In The Apology, Anna Gunn (Breaking Bad) stars as Darlene Hagen, a 19-years-sober woman who is gearing up to host a Christmas dinner for her whole family. But one dark and stormy night, Darlene’s estranged ex-brother-in-law, Jack (Linus Roache), makes an unplanned homecoming.
As the snow keeps piling up, Darlene invites him to stay, leading to what begins as a somewhat pleasant conversation between long-ago family members — that is until Jack delivers some horrific and devastating news. The Apology doesn’t need monsters or ghouls to disturb its viewers, because the real terrors are carried out by the demons that dwell within our own families.
The Canadian horror film has a bare-bones plot: in 1995, two adolescent children awaken from a dream in the middle of the night to discover strange things happening in their empty home. Regular objects like doors and windows keep disappearing, their father is nowhere to be found, and the boundaries between reality and nightmares begin to blur.
Directed by first-time helmer Kyle Edward Ball, Skinamarink is a lo-fi affair shot on digital cameras for a thrifty $15,000. What the movie lacks in polish, it more than makes up for in generating genuinely creepy vibes, as Ball utilizes shadows and silence to generate scares. While some have complained about the nonsensical plot and barely audible dialogue, Skinamarink is one of the few horror films that accurately reflects the experience of being trapped in a waking nightmare. See it before it becomes the cult classic it will inevitably be regarded as in the next few years.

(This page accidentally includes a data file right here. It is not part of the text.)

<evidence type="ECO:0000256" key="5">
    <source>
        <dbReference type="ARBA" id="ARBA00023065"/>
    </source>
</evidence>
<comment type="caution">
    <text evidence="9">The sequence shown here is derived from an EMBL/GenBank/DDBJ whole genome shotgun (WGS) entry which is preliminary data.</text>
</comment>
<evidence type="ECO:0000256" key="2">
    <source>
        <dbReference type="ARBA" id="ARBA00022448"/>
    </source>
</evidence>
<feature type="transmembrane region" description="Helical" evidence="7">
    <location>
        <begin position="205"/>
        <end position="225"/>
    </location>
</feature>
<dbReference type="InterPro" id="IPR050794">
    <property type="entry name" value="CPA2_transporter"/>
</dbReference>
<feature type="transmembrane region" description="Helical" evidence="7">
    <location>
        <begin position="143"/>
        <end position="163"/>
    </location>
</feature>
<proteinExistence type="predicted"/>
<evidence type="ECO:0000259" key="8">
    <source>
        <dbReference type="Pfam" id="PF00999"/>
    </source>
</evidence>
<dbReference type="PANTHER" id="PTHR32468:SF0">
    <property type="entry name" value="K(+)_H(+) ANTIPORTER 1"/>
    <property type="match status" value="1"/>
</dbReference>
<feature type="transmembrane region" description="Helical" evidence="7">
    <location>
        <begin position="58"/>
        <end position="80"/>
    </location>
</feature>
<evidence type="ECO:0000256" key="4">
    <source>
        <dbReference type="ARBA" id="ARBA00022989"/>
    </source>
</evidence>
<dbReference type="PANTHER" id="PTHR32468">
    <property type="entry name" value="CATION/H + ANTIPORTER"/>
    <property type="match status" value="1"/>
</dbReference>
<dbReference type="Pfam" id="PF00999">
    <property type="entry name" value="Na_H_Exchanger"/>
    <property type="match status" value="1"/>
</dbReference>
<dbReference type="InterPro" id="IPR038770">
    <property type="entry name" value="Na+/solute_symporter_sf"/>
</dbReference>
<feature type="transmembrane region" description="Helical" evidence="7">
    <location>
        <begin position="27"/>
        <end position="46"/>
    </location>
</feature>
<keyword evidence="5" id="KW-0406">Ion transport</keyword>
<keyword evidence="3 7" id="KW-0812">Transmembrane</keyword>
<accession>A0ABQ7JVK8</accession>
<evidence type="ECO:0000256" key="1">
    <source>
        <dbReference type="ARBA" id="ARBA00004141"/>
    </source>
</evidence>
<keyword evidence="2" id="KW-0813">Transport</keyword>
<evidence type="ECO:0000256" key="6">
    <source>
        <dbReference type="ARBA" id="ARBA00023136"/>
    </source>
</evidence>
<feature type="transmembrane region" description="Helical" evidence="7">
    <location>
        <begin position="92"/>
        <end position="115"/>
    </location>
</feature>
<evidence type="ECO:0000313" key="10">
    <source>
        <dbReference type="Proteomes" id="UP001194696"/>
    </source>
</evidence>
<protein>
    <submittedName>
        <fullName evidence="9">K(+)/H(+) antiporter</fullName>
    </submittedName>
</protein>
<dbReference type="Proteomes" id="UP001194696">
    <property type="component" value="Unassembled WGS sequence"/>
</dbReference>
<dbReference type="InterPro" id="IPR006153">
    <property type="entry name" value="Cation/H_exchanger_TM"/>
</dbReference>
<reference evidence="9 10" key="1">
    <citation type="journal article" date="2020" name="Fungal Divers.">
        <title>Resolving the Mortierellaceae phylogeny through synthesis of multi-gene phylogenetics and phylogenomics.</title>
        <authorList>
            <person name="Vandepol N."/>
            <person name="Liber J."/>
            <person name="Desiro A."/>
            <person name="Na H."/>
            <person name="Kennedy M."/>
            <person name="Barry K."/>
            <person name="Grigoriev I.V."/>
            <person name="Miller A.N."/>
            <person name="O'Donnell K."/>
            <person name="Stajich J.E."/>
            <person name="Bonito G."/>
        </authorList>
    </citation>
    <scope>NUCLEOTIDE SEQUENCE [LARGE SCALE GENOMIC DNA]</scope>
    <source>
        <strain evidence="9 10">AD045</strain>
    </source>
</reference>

Possession is the kind of movie that’s hard to put a concrete label on, but equal parts domestic melodrama and surrealist nightmare is a description that will get the job done. The film features Jurassic Park star Sam Neill as Mark, a husband and father who learns that his wife, Anna (Isabella Adjani), has been having an affair.
After several domestic disputes, Mark enlists the service of a private investigator to keep tabs on his spouse, only to discover that Anna may actually be the mortal vessel of some kind of dark entity. Genre-defying and unusually bleak, Possession is sure to give you the creeps in more ways than one. Adjani’s three-minute breakdown in an empty subway is alone worth watching.
While it doesn’t receive the fanfare of films like The Texas Chain Saw Massacre or Halloween, director David Schmoeller’s Tourist Trap is a ’70s genre flick that deserves just as much attention. The story follows a group of five pals who become stranded at an off-the-wall museum in the middle of nowhere.
As it turns out, the proprietor of the titular trap is a man named Mr. Slausen (Chuck Connors), a charming but enigmatic figure, who may or may not be responsible for the one-by-one deaths of the core cast. If mannequins, dolls, and puppets freak you out, Tourist Trap may be the perfect blast of terror, as the film’s supernatural slasher just so happens to have a penchant for all things porcelain and dead-eyed.
Tigers Are Not Afraid is as bold a horror film as they come, fully embracing fantasy and folkloric elements to weave its symbol-laden narrative. The film stars Paola Lara as Estelle, a recently orphaned girl who joins the ranks of an adolescent street gang amidst the throes of the Mexican drug wars. After wishing for her mother’s return, Estelle’s world is flipped upside-down when vengeful wraiths start following the kids.